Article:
Motor oil is not meant for human consumption, so its taste isn’t commonly described as food or drink. However, individuals who’ve accidentally come into contact with it often describe its taste as having a strong, bitter, and chemically flavor, with an oily consistency that can linger in the mouth. The specific taste can vary based on the type and additives in the oil. However, it’s essential to note that ingesting the liquid can be harmful and is not recommended. But engine oil is not flammable.
What To Do if You Drink Car Oil?
Ingesting motor oil can be hazardous to one’s health. If someone has consumed car oil, they should take the following steps:
Do Not Induce Vomiting:
This might seem counterintuitive, but inducing vomiting could increase the risk of aspiration, which, as mentioned earlier, can lead to more serious complications.
If the person who has ingested the oil is conscious and able to swallow, give them a glass of water to sip slowly. This might help dilute the substance in the stomach.
Seek Medical Attention:
Getting to an emergency room or contacting a poison control center is crucial. They can offer guidance tailored to the specific situation and ensure that the individual receives the necessary care.
Keep the Motor Oil Container:
Bring the container or label with you when seeking medical attention. This can help medical professionals determine the exact type and brand of oil ingested, which can be useful for treatment.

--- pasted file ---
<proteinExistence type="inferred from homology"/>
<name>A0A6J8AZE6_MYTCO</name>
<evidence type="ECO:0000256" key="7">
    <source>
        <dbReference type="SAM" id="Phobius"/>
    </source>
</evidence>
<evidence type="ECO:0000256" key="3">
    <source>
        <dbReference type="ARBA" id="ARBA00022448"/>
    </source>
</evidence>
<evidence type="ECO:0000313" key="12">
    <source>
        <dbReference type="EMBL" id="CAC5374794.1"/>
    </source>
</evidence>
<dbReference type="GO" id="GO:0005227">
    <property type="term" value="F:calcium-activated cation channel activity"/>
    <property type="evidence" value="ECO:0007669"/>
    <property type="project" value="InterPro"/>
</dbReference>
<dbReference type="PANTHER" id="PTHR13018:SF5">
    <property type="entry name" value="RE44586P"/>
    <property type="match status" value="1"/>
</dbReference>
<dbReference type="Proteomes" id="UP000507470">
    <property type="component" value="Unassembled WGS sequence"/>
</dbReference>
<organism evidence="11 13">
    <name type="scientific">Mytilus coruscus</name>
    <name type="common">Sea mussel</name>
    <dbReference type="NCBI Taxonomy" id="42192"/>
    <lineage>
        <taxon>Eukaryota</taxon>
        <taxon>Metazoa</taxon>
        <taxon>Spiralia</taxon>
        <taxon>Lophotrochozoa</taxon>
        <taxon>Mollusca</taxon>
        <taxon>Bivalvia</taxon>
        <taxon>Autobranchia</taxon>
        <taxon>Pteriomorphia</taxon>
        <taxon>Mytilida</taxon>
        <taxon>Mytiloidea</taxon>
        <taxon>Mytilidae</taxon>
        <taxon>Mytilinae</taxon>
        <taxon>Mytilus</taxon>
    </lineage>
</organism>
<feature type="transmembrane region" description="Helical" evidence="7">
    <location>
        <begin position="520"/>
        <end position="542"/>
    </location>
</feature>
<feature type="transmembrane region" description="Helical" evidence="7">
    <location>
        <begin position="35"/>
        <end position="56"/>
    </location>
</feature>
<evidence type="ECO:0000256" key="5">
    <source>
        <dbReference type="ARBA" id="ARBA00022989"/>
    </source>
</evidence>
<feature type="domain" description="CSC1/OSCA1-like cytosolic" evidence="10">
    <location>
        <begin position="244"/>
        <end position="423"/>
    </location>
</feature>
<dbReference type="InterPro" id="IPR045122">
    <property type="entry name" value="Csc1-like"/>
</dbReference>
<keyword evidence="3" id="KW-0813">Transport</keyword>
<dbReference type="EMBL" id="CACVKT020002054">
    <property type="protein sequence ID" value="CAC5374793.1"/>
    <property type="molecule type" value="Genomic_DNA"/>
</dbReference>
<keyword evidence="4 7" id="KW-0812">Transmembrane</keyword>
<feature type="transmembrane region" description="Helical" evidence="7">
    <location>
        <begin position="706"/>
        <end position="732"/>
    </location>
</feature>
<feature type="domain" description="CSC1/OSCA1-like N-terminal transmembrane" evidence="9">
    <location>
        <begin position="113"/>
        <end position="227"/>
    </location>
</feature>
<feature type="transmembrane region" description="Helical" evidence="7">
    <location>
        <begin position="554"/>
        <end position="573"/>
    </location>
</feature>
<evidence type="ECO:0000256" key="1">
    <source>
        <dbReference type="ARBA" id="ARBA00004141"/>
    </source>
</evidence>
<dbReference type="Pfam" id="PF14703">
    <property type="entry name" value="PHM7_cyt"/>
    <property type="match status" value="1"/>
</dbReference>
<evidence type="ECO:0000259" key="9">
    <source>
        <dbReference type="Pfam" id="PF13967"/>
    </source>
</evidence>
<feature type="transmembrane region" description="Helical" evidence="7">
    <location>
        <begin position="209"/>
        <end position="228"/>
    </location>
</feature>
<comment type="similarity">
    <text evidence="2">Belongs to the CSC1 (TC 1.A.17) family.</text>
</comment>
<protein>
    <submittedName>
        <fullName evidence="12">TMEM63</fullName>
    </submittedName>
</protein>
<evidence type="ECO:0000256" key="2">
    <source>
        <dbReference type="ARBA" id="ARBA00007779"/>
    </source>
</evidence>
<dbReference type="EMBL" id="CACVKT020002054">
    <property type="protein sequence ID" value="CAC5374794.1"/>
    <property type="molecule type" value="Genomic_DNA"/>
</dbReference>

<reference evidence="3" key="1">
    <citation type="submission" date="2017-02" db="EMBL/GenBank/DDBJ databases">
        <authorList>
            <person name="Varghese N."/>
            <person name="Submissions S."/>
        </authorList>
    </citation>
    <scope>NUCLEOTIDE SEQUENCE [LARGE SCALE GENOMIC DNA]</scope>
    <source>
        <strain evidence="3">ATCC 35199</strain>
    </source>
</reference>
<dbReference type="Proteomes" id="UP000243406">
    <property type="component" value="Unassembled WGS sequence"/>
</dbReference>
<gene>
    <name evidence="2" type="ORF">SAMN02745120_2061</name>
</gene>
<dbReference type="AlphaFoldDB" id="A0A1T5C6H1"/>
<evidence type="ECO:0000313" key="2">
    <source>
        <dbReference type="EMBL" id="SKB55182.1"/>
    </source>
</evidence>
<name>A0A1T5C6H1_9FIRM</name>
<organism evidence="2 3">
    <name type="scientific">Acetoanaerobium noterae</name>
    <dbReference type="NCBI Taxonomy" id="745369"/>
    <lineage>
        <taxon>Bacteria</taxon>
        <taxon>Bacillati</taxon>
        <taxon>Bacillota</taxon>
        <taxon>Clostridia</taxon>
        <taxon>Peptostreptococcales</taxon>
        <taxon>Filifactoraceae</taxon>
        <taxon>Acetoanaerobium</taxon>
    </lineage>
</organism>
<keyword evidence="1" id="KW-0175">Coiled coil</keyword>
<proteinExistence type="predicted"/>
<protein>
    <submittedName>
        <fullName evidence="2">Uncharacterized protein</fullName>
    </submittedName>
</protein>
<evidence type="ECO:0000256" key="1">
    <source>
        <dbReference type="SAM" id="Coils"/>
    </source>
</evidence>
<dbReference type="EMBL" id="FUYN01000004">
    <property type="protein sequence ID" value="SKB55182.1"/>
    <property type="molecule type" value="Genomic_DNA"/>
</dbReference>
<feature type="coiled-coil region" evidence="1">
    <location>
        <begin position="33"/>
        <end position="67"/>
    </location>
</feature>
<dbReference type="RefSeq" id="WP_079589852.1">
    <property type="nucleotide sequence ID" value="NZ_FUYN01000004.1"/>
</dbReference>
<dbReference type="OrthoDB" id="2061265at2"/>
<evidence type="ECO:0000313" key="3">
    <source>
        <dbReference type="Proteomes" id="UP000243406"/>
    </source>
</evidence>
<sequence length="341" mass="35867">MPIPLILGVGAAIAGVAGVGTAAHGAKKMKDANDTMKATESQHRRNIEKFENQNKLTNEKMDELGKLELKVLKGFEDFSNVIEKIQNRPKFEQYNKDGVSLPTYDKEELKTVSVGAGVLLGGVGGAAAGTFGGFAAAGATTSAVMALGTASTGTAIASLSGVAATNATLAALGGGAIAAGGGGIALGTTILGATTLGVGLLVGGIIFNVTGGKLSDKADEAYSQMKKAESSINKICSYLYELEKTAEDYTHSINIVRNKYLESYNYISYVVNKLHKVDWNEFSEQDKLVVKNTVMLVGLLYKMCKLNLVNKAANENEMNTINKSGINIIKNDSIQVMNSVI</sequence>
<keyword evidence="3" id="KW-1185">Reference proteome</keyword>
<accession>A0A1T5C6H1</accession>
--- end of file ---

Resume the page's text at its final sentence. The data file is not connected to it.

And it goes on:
Preventing Accidental Ingestion of engine oil:
The best way to avoid the hazards of ingesting motor oil is prevention. Here are some steps one can take:
1. Label Storage Containers: Always label containers storing motor oil or other potentially harmful substance.
2. Keep Out of Children’s Reach: Ensure that such materials are stored where children cannot access them.
3. Use with Care: When handling motor oil, avoid leaving containers open and unattended.
4. Dispose of Safely: When disposing of used engine oil, follow local regulations and ensure it’s done in an environmentally safe manner.
Is Engine oil good for wounds?
No, engine oil (or motor oil) is not suitable for wounds. Using engine oil on a wound can introduce contaminants and chemicals that can lead to infection, irritate the wound, and delay healing. Motor oil contains various chemicals and heavy metals meant for engine lubrication and protection, not for biological applications.
If you have a wound:
- Clean it: Use water and mild soap to clean the area gently. You can also use saline (saltwater) solution.
- Disinfect: To prevent infection, apply an antiseptic solution or ointment, such as hydrogen peroxide or a topical antibiotic.
- Protect: Cover the wound with a clean bandage or gauze pad to remove dirt and bacteria.
In case of a severe wound, significant bleeding, or signs of infection (like increased redness, swelling, pus, or if the wound feels warm to the touch), it’s essential to seek medical attention. Remember, always use medically approved products for wound care to avoid complications.
While motor oil plays a vital role in keeping our vehicles running smoothly, it’s a substance that can pose severe health risks if ingested. From gastrointestinal distress to the dangers of aspiration, the potential outcomes underscore the importance of treating lubricant with caution. In accidental ingestion, it’s crucial to act swiftly and seek medical attention. As with many hazards, the best approach is prevention: proper storage and clear labeling can go a long way in avoiding accidental consumption.